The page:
Monday, April 5, 2010


Don't judge me.

Okay, I don't feel like writing much about the plot (pretty thin, with not very sympathetic characters) or the comedy (actually, a lot of it was pretty funny). But I do want to talk about the philosophy of time travel in this flick.

I know the point isn't to obsess over the rules of time travel, just let it go and enjoy the movie. I can't help it, I'm a physicist with a fondness for time travel movies. After all, I once reviewed a movie (scroll down to TIMECRIMES) by providing a Feynman diagram. In fact, I've been thinking for some time of doing a project of Feynman diagrams of famous time travel movies. I also ranted about how poor time travel logic ruined the suspense in TERMINATOR SALVATION, completely ignoring all the other elements that ruined it. Okay, I'm a time travel logic geek (saddest day of my life was figuring out BACK TO THE FUTURE was not really a time travel movie). So, completely ignoring the use of a hot tub as a time machine (silly, but no more ridiculous than a phone booth or a DeLorean), what's the logic when our heroes go back in time? Warning, there will be spoilers:

4 guys (3 old friends and one nephew) go back in time 24 years. To themselves, the 3 old guys look like their 40-something selves. But to other people (and in the mirror) they look like young versions of themselves (they feel young, too). This leads to the first problem--shouldn't the young guy not exist, or be a ghost only they can see, or something? They actually mention this once, then ignore it. But the logical inconsistencies start there. In the meantime, he flickers in and out of existence, a sign that something they do or do not do there will result in or prevent him being born.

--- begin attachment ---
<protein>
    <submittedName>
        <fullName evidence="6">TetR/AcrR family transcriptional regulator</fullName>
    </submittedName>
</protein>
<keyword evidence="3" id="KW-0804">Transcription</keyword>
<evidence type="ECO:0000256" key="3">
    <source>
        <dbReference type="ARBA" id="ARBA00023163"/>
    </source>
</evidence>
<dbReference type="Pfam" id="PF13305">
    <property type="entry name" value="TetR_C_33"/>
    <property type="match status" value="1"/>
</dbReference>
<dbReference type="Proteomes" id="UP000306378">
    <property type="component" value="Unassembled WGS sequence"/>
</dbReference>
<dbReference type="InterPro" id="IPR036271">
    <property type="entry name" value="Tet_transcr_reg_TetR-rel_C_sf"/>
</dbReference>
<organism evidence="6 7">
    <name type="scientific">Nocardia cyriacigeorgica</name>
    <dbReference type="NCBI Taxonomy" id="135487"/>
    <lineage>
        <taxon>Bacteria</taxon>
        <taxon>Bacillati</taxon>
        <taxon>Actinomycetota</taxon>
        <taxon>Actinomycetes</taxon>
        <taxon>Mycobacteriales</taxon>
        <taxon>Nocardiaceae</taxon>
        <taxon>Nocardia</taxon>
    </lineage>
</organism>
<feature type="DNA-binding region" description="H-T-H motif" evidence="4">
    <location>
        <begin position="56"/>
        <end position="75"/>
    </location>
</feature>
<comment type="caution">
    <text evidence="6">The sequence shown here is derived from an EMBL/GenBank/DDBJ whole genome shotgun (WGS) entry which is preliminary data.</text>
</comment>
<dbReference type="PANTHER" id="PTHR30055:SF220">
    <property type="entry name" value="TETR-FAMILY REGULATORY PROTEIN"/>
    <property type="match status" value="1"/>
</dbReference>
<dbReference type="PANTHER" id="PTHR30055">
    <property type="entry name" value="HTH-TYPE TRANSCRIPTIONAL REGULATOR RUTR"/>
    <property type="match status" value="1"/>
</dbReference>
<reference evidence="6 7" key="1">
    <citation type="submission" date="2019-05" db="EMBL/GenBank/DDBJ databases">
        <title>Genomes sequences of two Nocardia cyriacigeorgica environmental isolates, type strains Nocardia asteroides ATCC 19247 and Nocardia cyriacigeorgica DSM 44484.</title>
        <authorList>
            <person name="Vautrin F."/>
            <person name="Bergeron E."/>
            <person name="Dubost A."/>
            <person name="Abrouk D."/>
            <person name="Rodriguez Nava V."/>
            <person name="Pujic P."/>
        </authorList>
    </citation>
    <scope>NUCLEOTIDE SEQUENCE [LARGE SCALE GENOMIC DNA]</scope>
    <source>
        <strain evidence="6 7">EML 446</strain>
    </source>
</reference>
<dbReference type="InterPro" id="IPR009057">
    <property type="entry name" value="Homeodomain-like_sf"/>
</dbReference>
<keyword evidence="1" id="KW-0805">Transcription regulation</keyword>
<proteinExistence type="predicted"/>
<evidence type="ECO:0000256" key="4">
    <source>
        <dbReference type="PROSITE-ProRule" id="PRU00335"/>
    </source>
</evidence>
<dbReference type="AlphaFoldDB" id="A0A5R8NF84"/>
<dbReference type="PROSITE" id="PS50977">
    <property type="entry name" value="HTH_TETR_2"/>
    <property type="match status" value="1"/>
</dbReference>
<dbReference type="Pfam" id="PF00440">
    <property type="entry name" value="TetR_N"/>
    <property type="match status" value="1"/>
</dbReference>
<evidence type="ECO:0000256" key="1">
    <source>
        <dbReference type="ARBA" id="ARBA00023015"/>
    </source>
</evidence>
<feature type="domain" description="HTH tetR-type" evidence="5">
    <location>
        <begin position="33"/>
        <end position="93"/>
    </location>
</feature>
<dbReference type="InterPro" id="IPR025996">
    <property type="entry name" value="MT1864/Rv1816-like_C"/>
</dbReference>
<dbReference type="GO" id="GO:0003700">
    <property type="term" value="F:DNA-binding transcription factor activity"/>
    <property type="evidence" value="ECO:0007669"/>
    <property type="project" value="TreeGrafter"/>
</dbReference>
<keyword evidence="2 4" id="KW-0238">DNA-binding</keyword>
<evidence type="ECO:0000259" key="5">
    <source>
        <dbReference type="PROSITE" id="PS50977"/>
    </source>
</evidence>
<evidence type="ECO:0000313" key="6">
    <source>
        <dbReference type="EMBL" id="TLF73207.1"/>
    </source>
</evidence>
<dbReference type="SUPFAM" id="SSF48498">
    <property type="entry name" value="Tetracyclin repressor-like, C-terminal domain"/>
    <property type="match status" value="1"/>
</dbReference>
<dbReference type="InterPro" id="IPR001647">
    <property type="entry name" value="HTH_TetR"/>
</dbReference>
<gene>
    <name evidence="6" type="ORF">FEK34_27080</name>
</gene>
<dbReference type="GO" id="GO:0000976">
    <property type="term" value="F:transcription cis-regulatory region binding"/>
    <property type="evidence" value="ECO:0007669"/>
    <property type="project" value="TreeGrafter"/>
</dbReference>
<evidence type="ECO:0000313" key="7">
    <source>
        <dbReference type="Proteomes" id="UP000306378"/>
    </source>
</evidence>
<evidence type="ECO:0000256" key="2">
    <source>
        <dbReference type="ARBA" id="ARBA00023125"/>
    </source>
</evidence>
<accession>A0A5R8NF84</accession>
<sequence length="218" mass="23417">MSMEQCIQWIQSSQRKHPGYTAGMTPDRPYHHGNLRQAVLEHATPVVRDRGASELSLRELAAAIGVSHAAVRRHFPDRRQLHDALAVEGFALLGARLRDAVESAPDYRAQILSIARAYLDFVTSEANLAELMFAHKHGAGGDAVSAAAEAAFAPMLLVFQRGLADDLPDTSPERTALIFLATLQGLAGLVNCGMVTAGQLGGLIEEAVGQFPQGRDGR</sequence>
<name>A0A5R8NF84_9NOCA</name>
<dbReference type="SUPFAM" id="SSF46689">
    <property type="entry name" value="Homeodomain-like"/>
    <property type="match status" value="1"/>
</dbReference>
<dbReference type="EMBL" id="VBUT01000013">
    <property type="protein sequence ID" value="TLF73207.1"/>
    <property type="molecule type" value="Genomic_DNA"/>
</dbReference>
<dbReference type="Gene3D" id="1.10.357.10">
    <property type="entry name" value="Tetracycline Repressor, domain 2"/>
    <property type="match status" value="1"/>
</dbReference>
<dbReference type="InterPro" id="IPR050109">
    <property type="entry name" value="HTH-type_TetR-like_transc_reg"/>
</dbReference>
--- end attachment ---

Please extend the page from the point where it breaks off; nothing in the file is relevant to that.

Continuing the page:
Although the characters express the "Butterfly Effect" ethos--don't change anything or the future will be destroyed--they don't really stick to it much. However, there's a sort of force that makes plot-relevant events happen no matter what--John Cusack's character gets stabbed in the eye, Rob Corddry gets the crap beaten out of him, and it seems there's nothing they can do to stop it. However, other major things can and do change.

Then in the end, when Chevy Chase finally fixes the hot tub time machine, 3 of the characters go back and one stays behind. That--along with everything else they changed, drastically changes the future. That's fine, and it's fine that characters from the 80's remember them when they meet again in the 00's and recognize they've come back in time, although it would be a jarring change for them. The only thing that bugged me there is the characters who don't age in twenty years.

Again, I know I shouldn't care about any of this. I know it's a lazily scripted, silly little piece of fluff. But I can't help but notice the time travel logic is lazy, silly, and ultimately doesn't work, too.

Running Time: 100 minutes
My Total Minutes: 179,997


tim m said...

Unfortunately, there's a lot of bad science in movies. A friend from college became the science advisor for one of the Star Trek series (he has a PhD in applied physics) in part because he was recruited by a mutual acquaintance, who was a writer for the show.
Why do you say Back To The Future isn't a time travel movie?

puppymeat said...

This is exactly why you shouldn't overanalyze, because this ruins one of my favorite movies. But here goes:

BACK TO THE FUTURE is not space-time diagrammable.

When Marty McFly travels back to 1984, he causes the universe to "branch off" and everything after that point is different from what his universe originally was. Another way to say that is he didn't travel back in time (in his universe), he traveled to an alternate universe that happened to have the quality that it shared an exact timeline with his universe up until the point he entered it. This leads to a major logical inconsistency:

1. Why would anything that happened in the future of the second universe affect what happened in the first? I.e., if he's not born in the second universe, how does that make him not born in the first? You can diagram it as two universe, or even one universe with two (or more, counting the sequels) branches. But you have to draw an extraneous dashed line for action across universes to threaten his birth in the first universe.

Bottom line, it's not Feynman diagrammable, ergo it's not logically consistent time travel.

Now 12 MONKEYS, there's a time travel movie.

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